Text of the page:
# Homework Help: Finding the acceleration...

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1. Aug 4, 2015

### Khang

[Mentor's Note: Thread moved to Introductory Homework Forum]
What's up.
I have this question in my physics book regarding what forces do.
Can I please get help with this question.

A utility vehicle has a maximum acceleration of 6.0 m/s when it carries only the driver and has a total mass of 5000 kg. What is it's maximum acceleration after picking up six passengers and their luggage, adding an additional 800 kg mass?

Basically, my maths is a bit rusty, so I thought I would write it like 800/5000 X 6.0, which gave me 0.96, obviously wrong. The answer is 5.2 m/s, which just seemed odd to me. Keep in my mind, they haven't introduced Newtons second law in the book yet. All I know is that acceleration is inversely proprortional to mass.

Also, can anyone explain why we put squared inddicie next to the seconds in m/s. I suck at maths and Physics so badly, so please forgive me if this is an extremely dumb thread.
Yes, I am an undergraduate who has never done much physics before.

Last edited by a moderator: Aug 4, 2015
2. Aug 4, 2015

### Orodruin

Staff Emeritus
This cannot be true, acceleration is measured in length/time^2 and so m/s is not a valid unit for acceleration (see below). For the rest, I will assume that you mean 6 m/s^2.

Are you familiar with Newton's second law?

Acceleration describes how much velocity changes with time. If you want to describe this, the quantity you are computing is a change in velocity divided by the time it took to change the velocity (to be accurate, you do this in the limit of small times): a = dv/dt. The dimensions of velocity is length/time and describes how far something moves in a given time (again, in the small time limit) and the dimension of time is time (surprise!). This means that if you divide a velocity by a time, you end up with something which has dimensions of [dimension of velocity]/[dimension of time] = (length/time)/time = length/time^2.

3. Aug 4, 2015

### Khang

Thanks for your explanation about the ^2!!
I'm slightly familiar with Newton's law. But all they are telling us is that mass is inversely proportional to acceleration, and force is directly proportional to acceleration, and we have to use that.
I don't think I'm supposed to use newtons law for it. I need the force to do that right? I don't see how I can get the force for it with only the mass. In another question similiar to this, they only give us acceleration, not the mass or anything else. They gave one example of finding the mass, which I reversed to finding the acceleration (I added that in my question) and that didn't work.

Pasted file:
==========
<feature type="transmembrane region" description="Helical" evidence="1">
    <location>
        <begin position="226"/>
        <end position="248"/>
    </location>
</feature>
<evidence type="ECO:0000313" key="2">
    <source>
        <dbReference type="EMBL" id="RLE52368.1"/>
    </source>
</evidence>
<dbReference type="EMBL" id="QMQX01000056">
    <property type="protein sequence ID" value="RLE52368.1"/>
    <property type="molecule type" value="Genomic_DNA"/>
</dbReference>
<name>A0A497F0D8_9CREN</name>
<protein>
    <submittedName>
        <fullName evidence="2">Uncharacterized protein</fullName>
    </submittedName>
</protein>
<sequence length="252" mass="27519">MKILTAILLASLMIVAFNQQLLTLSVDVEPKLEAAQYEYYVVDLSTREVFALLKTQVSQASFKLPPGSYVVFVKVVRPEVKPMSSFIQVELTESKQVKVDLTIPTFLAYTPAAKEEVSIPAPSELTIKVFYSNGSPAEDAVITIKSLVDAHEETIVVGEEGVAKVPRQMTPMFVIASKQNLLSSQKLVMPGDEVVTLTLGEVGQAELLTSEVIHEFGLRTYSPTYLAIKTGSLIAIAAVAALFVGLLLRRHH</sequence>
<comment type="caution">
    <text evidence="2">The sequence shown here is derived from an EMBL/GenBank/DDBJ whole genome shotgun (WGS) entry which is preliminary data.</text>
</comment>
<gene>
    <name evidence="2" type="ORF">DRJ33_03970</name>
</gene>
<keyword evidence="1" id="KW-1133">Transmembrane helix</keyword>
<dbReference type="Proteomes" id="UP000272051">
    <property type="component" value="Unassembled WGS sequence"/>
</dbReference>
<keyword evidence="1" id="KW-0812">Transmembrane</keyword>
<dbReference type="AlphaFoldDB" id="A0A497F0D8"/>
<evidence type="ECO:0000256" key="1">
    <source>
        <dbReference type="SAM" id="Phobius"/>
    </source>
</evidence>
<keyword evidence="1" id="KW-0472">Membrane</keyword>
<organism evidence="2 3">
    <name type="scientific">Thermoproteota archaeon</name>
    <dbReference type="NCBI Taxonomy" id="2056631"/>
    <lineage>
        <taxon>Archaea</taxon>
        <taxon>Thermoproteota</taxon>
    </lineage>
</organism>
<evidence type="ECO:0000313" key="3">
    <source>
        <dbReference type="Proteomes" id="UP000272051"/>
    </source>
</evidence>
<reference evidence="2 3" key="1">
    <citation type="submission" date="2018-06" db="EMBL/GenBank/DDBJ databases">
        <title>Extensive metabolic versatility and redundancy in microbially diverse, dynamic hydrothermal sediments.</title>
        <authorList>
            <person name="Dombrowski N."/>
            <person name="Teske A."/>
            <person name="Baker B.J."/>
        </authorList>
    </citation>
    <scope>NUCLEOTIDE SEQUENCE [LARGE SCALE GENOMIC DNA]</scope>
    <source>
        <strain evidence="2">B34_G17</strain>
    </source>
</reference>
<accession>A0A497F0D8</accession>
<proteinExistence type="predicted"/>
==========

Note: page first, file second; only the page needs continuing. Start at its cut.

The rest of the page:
4. Aug 4, 2015

### Orodruin

Staff Emeritus
You have the mass and acceleration for the unloaded case, which tells you how much force the vehicle will be able to supply. The underlying assumption is that the maximal force does not change with the load.

5. Aug 4, 2015

### Khang

Thank you, that was a great help! I went 5000 x 6.0 which gave me 30000 units. Then I went a = 30, 000 divided by 5800 which gave me 5.17, so they must have rounded it off to just two.

Yet, it perplexes me still. I used this for another question; which is

A truck has a maximum acceleration of 10.0m/s. What will the maximum acceleration be if the truck is towing a car whose mass is half that of the truck?

There is no given mass, so I made up my own, 5000 Kg X 10 = 50 000 N, 50 000/7500, and I got 6.7 rounded off, which according to the book is the right answer. But I don't understand how, and I didn't much for the first question I posted. Because if we double the mass, 10 000, the acceleration should be 5.0 m/s, because it's inversely proportional. So then this led me to think that the maximum acceleration of the truck towing a car half it's size would be 7.5 m/s^2. So yeah, ...I, a very bad person at maths, am skeptical about this mathematical logic.

6. Aug 4, 2015

### CWatters

Ok so sticking with the bit in red and ignoring Newton which hasn't been covered yet..

What you could have done is write out the bit in red as

Acceleration = constant / mass

Then write two versions of that..

6.0 = constant / 5000
Anew = constant/ 5800

Substitute to eliminate the constant of proportionality and you get

Anew = 6.0 * 5000 / 5800 = 5.2m/S2

Last edited: Aug 4, 2015
7. Aug 4, 2015

### CWatters

Do it the same way...

10 = constant/mass
Anew = constant/(1.5 * mass)

Substitute to eliminate the constant and the mass..

Anew = 10/1.5 = 6.7 m/S2

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